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The Book We're Talking About This Week: 'Narcopolis' by Jeet Thayil

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"Narcopolis" by Jeet Thayil
Penguin Press, $25.95
Published on April 16, 2012

What is it about?
The book begins in Bombay in the late 1970s. The narrator gets sucked into the city's seedy underworld, rife with opium and prostitutes. The narrator is high on opium (or heroin, later) for much of the book, so the novel contains many long, poetic, drug-induced ramblings.

Why are we talking about it?
We love contemporary Indian literature, and jump at the chance to read it. After just a glance at the book's beautifully written prologue, we were sold.

Who wrote it?
Jeet Thayil has four poetry collections and also edited "The Bloodaxe Book of Contemporary Indian Poetry," but this is his first novel. He is also a musician/songwriter.

Who will read it?
People who like Indian, post-colonial literature and people who like seemingly drug-induced literature. Though beautifully written, it's very surreal, and if the reader isn't paying close attention, what's actually happening in the book isn't always utterly apparent.

What's it similar to?
"Fear and Loathing in Las Vegas" by Hunter S. Thompson
"White Tiger" by Aravind Adiga

What do the reviews say?
The Guardian: "Narcopolis is a blistering debut that can indeed stand proudly on the shelf next to Burroughs and De Quincey. Thayil is quoted as saying that he lost almost 20 years of his life to addiction, but on this showing the experience did not go to waste. We can celebrate that he emerged intact and gave us this book."

The Telegraph: "In ambition, Narcopolis is reminiscent of Roberto Bolano; but it is Denis Johnson’s Jesus’s Son – the best junkie book of the last quarter century – that is its closer kin. Thankfully, Thayil creates something original and vital from those blueprints. One yearns for the next hit."

Impress your friends:
India produces about half of the opium used by the world's pharmaceutical industry.

Opening line:
"Bombay, which obliterated its own history by changing its name and surgically altering its face, is the hero or heroin of this story, and since I'm the one who's telling it and you don't know who I am, let me say that we'll get to the who of it but not right now, because there's time enough not to hurry, to light the lamp and open the window to the moon and take a moment to dream of a great and broken city..." (the sentence continues for 6 pages).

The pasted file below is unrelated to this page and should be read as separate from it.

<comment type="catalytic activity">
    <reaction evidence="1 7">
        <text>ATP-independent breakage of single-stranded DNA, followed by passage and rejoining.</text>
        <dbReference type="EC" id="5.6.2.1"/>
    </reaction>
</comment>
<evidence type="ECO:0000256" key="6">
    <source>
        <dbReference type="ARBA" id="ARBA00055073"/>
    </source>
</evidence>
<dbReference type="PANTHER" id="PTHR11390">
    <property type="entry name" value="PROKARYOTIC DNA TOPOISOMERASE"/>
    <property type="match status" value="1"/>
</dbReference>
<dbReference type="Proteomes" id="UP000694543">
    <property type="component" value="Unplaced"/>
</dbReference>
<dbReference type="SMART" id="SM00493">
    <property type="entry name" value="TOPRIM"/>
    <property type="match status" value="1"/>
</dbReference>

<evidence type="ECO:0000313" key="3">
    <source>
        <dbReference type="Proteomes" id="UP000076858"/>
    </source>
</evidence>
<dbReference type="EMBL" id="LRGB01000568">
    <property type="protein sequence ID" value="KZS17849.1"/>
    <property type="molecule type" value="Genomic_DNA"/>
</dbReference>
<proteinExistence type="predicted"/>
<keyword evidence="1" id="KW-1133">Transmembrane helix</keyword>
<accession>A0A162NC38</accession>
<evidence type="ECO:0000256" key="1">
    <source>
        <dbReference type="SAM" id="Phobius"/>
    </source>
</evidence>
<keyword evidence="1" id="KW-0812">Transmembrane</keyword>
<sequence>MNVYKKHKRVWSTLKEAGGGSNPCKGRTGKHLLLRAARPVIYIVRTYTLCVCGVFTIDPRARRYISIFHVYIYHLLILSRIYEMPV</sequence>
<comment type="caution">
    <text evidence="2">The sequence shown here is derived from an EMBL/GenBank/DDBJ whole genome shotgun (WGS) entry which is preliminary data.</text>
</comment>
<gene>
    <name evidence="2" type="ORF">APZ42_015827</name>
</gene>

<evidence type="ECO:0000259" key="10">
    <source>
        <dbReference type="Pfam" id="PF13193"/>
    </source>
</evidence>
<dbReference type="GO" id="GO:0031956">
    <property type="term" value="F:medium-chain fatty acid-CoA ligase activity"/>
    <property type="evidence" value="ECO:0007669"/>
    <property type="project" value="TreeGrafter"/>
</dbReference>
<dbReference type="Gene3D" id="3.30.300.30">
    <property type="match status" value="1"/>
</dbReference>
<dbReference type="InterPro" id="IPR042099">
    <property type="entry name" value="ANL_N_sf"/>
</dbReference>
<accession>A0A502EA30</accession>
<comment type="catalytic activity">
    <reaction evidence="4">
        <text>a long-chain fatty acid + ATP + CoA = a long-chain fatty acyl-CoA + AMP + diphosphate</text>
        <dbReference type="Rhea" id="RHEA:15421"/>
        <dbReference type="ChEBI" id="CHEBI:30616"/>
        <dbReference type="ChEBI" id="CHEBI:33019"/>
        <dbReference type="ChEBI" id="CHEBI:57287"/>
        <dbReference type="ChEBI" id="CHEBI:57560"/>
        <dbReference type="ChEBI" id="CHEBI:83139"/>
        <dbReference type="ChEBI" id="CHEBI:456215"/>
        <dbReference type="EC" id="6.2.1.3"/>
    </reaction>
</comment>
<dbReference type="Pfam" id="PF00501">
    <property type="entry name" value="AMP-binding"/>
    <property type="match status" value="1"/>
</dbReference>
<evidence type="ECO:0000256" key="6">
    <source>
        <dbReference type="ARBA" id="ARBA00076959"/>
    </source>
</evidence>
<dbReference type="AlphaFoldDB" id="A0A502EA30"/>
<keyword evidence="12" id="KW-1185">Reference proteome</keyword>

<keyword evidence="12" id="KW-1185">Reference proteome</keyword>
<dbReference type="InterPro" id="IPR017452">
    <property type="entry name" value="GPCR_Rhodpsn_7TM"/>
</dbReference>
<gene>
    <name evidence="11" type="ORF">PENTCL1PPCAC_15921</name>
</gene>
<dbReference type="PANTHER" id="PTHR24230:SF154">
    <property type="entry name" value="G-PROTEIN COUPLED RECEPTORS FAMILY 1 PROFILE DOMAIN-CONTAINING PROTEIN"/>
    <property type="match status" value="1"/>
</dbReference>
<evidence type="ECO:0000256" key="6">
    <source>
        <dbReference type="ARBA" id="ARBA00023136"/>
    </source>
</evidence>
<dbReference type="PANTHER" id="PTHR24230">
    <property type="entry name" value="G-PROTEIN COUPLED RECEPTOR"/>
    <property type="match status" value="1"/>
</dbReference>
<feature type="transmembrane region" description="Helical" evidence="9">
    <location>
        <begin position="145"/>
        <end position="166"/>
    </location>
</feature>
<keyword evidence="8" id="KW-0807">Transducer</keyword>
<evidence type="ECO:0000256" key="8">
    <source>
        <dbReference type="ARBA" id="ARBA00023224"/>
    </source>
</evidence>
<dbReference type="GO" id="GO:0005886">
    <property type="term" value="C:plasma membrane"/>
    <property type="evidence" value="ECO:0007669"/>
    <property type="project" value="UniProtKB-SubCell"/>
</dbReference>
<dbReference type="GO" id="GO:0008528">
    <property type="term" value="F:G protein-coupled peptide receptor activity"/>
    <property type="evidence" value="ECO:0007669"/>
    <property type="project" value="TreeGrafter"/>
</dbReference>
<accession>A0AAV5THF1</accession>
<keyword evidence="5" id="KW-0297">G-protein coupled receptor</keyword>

Notable passage:
"Only the rich can afford surprise and/or irony. The rich crave meaning. The first thing they ask when faced with eternity, and in fact the last thing, is: excuse me, what does this mean? The poor don't ask questions, or they don't ask irrelevant questions. They can't afford to. All they can afford is laughter and ghosts. Then there are the addicts, the hunger addicts and rage addicts and poverty addicts and power addicts, and the pure addicts who addicted not to substances but to the oblivion and tenderness that substances engender. An addict, if you don't mind me saying so, is like a saint. What is a saint but someone who has cut himself off, voluntarily, voluntarily, from the world's traffic and currency? The saint talks to flowers, a daffodil, say, and he sees the yellow of it. He receives its scent through his eyes. Yes, he thinks, you are my muse, I take heart from your stubbornness, a drop of water, a dab of sunshine, and there you are with your gorgeous blooms. He enjoys flowers but he worships trees. He wants to be the banyan's slave. He wants to think of time the way a tree does, a decade as nothing more than some slight addition to his girth. He connives with birds, and gets his daily news from the sound the wind makes in the leaves. When he's hungry he stands in the forest waiting for the fall of a mango. His ambition is the opposite of ambition. Most of all, like all addicts, he wants to obliterate time. He wants to die, or, at the very least, to not live."

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Filed by Zoë Triska